While she was the chief executive of EBay, Republican gubernatorial candidate Meg Whitman shoved a subordinate who later received a confidential six-figure settlement, according to a report published by the New York Times on Monday.
The incident reportedly occurred in June 2007 at the company's San Jose headquarters, as EBay communications employee Young Mi Kim was helping Whitman prepare for an interview with Reuters. The story was based on interviews with current and former employees at the online auction firm who declined to give their names because the matter was "deemed to be strictly confidential," the paper said.
According to their accounts, Whitman got angry, uttered an expletive and pushed Kim, or "physically guided" her out of the conference room. Kim left the company for a short time after the incident, but returned and is now a senior manager for corporate communications.
Neither Whitman nor Kim commented on the details of the incident, but their statements confirmed that a significant quarrel had occurred.
"In any high-pressure working environment, tensions can surface," Whitman said in a statement. "Young Mi and I had a professional disagreement which we put behind us. She and I continued to work together at EBay, where I valued her skilled counsel and thorough professionalism."
Sarah Pompei, a spokeswoman for Whitman's gubernatorial campaign, declined to comment on whether the disagreement became physical, as the newspaper reported.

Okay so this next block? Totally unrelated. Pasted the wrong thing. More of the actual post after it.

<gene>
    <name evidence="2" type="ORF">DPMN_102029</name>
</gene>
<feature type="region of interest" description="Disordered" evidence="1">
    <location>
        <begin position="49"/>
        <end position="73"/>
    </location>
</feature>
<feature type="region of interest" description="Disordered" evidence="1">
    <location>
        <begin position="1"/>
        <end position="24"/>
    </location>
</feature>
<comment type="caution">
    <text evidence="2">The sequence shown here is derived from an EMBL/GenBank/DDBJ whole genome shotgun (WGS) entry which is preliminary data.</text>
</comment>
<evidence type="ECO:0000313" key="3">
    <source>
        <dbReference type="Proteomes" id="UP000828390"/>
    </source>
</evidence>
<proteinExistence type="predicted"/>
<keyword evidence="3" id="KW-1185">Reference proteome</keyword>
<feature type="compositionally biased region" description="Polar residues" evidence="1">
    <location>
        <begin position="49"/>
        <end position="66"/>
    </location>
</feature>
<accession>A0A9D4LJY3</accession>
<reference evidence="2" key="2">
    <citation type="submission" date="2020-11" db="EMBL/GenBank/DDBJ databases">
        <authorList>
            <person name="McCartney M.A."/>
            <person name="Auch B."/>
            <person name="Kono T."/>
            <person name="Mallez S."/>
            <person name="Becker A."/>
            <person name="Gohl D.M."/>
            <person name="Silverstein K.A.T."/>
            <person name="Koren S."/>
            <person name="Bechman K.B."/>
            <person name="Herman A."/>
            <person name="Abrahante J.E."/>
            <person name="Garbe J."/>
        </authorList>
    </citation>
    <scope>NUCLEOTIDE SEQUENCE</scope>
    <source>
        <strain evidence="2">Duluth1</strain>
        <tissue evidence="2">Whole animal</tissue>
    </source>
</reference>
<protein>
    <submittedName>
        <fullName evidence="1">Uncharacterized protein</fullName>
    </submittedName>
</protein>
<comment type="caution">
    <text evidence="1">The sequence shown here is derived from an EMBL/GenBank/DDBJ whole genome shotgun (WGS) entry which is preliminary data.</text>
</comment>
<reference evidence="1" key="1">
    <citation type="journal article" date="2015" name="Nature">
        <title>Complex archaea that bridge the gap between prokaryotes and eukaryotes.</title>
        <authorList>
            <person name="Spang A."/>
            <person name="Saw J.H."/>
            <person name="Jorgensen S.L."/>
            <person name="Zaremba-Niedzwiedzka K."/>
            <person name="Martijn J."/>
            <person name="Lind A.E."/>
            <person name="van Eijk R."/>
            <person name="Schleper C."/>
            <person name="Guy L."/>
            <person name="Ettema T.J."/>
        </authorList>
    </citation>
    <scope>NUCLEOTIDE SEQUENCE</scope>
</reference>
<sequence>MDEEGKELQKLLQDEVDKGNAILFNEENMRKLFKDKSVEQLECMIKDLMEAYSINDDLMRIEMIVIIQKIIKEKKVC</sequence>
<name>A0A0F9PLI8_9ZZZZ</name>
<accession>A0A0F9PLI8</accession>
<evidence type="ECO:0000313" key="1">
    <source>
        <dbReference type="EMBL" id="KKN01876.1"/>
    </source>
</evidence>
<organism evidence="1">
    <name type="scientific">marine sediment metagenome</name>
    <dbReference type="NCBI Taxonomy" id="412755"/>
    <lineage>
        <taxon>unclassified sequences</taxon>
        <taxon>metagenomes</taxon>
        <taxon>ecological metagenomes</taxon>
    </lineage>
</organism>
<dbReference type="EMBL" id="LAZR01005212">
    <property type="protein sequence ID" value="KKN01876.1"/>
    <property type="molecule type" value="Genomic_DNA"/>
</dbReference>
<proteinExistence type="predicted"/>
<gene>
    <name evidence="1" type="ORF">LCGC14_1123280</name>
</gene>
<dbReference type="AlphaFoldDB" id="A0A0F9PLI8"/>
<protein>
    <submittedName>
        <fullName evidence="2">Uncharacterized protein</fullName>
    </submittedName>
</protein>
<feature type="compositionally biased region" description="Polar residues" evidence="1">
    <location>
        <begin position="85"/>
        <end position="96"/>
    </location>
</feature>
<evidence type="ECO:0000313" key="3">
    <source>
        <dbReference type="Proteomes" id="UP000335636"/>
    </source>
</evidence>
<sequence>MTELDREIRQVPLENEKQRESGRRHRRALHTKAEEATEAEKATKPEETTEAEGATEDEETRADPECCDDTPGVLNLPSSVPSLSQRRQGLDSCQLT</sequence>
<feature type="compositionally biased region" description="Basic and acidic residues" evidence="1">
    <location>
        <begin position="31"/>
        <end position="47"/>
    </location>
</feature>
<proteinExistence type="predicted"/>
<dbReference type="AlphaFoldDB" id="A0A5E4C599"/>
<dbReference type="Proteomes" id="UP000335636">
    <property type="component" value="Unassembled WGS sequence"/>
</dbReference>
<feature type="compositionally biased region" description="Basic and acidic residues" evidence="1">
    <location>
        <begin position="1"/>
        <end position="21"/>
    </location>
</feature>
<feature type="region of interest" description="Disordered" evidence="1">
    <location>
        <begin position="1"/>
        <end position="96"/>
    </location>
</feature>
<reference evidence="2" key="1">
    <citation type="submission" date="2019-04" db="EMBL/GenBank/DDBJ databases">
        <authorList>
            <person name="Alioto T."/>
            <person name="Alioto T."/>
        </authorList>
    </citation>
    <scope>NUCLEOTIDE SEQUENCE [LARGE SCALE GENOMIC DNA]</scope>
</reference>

"Meg is a serious, results-focused boss," Pompei said. "A verbal dispute in a high-pressure working environment isn't out of the ordinary."
Kim, who could not be reached for comment Monday, confirmed to the New York Times that a disagreement had occurred.
"Yes, we had an unfortunate incident, but we resolved it in a way that speaks well for her and for EBay," she said. "And ultimately, I came back to the company, which is not something I had to do."
According to the report, Kim threatened legal action and received a confidential six-figure settlement that one source told the New York Times was "around $200,000" after mediation suggested by EBay. The paper also reported that Henry Gomez, then president of an EBay subsidiary and now a senior advisor to Whitman's gubernatorial effort, "counseled" Whitman about the incident. The campaign declined to make Gomez available for an interview Monday.
EBay declined official comment on Monday. "Meg Whitman and Young Mi Kim have commented on the matter in response to questions from The New York Times. We have nothing to add," the company said in a statement.
Whitman, who is making her first run for office, has offered as a credential her experience running EBay, a skill set that she says could help her fix California's troubled finances. But this is not the first time experiences from her corporate life have come back to haunt her in this campaign.
She was accused of age discrimination while at FTD, a lawsuit that also resulted in a confidential settlement, and at EBay she received special access to lucrative stock offerings made by the investment house Goldman Sachs. After a lawsuit by EBay stockholders alleged that she had received the stock in exchange for steering EBay banking business to Goldman Sachs, Whitman returned nearly $1.8 million in profits.